10. Leaves of Grass.

Full of life now, compact, visible,
I, forty years old the eighty-third year of The States,
To one a century hence, or any number of centuries hence,
To you yet unborn these, seeking you.

When you read these I that was visible am become invisible,
Now it is you, compact, visible, realizing my poems, seeking me,
Fancying how happy you were if I could be with you and become your comrade;
Be it as if I were with you. (Be not too certain but I am now with you.)

(“Full of Life Now”)

It’s Walt Whitman’s 200th birthday today! Suzanne and Chris are celebrating by rereading Leaves of Grass, the book of poetry that Whitman kept writing, revising, and expanding throughout his life. With its ecstatic rhythms, its vigorous celebration of the body and of freedom, and its dreams of collectivity through diversity, Whitman’s poetry can be compelling, even overwhelming. And even when the book doesn’t quite live up to our hopes and dreams, it offers a path beyond itself.

Show Notes.

Leaves of Grass. Also available for free on Project Gutenberg and, as an audiobook, on Librivox.

The Walt Whitman Archive also contains the complete text(s).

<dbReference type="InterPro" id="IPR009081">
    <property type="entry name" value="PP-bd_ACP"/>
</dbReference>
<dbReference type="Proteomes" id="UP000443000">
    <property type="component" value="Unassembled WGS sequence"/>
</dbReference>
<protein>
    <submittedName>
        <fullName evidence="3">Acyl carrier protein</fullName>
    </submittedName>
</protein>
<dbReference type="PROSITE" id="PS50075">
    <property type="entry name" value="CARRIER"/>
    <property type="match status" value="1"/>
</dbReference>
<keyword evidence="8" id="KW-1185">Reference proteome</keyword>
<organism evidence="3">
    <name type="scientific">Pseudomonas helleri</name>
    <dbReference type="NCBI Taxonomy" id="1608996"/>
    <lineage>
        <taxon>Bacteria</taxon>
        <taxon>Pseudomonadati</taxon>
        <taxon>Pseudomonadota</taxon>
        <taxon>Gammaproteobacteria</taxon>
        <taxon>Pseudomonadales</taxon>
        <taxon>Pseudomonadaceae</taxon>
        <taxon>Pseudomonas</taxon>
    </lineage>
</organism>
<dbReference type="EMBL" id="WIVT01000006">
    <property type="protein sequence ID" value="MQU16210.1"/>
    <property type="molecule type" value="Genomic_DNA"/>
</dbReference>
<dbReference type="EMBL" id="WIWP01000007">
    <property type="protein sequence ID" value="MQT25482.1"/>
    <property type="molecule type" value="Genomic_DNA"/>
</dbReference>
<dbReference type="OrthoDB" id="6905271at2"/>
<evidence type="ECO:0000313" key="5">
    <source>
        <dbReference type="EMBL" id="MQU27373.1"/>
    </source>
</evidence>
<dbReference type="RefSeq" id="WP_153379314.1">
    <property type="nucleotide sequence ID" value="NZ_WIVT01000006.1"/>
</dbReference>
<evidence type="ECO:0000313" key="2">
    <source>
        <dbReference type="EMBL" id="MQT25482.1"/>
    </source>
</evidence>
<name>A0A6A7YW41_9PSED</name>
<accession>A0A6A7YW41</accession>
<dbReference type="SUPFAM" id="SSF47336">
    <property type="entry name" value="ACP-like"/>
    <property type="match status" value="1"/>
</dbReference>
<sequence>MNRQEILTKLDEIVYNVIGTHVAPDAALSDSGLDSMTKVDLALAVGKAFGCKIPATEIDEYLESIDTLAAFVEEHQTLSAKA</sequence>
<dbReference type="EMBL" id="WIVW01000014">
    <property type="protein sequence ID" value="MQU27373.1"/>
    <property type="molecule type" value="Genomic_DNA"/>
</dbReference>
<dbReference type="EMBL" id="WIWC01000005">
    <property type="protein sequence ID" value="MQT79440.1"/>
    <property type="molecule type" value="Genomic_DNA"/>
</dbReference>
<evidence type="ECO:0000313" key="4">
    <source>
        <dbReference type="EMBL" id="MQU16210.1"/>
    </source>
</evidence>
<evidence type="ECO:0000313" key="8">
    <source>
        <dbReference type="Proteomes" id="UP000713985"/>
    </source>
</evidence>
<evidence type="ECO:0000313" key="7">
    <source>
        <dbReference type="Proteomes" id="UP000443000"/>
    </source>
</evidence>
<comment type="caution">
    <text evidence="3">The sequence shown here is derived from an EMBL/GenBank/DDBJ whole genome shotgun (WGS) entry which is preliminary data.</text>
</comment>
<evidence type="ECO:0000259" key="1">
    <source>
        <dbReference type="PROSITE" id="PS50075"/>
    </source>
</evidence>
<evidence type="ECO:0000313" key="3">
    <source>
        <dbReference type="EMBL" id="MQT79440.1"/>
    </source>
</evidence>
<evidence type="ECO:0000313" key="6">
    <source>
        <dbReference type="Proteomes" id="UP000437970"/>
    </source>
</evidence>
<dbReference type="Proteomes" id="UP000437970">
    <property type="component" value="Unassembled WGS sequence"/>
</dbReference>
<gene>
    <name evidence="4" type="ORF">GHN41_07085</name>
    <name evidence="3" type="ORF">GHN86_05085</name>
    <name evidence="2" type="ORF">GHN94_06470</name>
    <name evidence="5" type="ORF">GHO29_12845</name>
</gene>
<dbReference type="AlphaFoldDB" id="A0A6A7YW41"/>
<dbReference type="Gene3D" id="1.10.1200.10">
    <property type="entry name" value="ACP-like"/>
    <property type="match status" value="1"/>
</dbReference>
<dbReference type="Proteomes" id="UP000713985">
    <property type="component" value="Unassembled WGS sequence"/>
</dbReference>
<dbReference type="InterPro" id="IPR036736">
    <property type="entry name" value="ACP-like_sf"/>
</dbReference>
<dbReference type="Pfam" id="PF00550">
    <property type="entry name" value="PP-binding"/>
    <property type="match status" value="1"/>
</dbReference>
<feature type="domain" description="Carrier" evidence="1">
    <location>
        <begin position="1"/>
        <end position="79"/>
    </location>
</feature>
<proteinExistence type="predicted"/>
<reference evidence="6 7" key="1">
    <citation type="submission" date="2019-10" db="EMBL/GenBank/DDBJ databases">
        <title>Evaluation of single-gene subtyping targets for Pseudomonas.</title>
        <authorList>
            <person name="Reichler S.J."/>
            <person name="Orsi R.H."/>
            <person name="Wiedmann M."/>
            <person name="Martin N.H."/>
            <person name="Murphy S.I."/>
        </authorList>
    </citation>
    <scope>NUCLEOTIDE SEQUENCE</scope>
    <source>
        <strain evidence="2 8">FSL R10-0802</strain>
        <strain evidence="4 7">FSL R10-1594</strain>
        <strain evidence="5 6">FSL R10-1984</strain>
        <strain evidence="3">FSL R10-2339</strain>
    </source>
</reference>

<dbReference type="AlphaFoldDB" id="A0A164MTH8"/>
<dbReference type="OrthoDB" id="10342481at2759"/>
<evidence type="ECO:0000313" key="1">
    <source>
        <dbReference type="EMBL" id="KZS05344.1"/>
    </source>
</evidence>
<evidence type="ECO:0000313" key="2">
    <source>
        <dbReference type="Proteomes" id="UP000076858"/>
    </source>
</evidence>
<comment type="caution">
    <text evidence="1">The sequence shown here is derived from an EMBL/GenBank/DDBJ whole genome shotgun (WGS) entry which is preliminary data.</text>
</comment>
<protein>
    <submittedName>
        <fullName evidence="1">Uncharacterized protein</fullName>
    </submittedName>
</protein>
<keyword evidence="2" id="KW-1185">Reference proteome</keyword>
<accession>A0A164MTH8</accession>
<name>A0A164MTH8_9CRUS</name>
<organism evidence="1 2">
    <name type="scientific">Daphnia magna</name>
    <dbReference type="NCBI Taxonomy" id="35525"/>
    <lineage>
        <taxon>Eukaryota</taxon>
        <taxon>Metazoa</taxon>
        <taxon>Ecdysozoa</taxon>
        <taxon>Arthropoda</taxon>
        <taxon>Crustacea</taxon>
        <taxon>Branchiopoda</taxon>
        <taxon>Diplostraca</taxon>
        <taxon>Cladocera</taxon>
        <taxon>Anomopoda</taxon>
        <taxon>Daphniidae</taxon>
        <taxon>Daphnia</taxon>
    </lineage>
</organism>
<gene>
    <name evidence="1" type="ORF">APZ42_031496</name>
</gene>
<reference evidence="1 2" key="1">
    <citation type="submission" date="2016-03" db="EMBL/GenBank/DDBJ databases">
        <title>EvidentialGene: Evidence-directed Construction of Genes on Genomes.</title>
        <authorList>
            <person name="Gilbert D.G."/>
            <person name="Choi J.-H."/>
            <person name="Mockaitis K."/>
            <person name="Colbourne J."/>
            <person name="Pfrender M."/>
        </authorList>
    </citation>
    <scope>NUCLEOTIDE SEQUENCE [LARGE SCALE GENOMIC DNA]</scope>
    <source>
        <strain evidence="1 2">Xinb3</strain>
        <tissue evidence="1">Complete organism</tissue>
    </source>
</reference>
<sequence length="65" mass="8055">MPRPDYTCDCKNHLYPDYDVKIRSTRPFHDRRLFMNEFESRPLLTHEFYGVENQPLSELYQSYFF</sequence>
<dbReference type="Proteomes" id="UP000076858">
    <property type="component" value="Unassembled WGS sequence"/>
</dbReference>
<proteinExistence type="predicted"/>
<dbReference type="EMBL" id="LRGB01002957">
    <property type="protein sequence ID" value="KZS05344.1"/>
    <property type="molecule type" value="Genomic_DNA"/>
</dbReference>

Some curious details about the first printing of Leaves of Grass.

The most famous section of Christopher Smart’s “Jubilate Agno”.

Walt Whitman reading “America”.

(Though there is some controversy about the authenticity of the recording.)

Mark Twain wrote on “The Whitman Controversy” (about Whitman’s alleged obscenity).

When Wilde Met Whitman.

Whitman Noir.

Some of the poems we quote:

Responses to Whitman:

Paul Hindemith set a requiem with When Lilacs Last in the Door-Yard Bloom’d.

Mark Doty reads Song of Myself (and more).

Next episode: The Autobiography of Malcolm X.

You can support The Spouter-Inn and gain a bunch of perks through Patreon.

Subscribe to The Spouter-Inn via Apple Podcasts | Overcast | Google Podcasts | Spotify | RSS.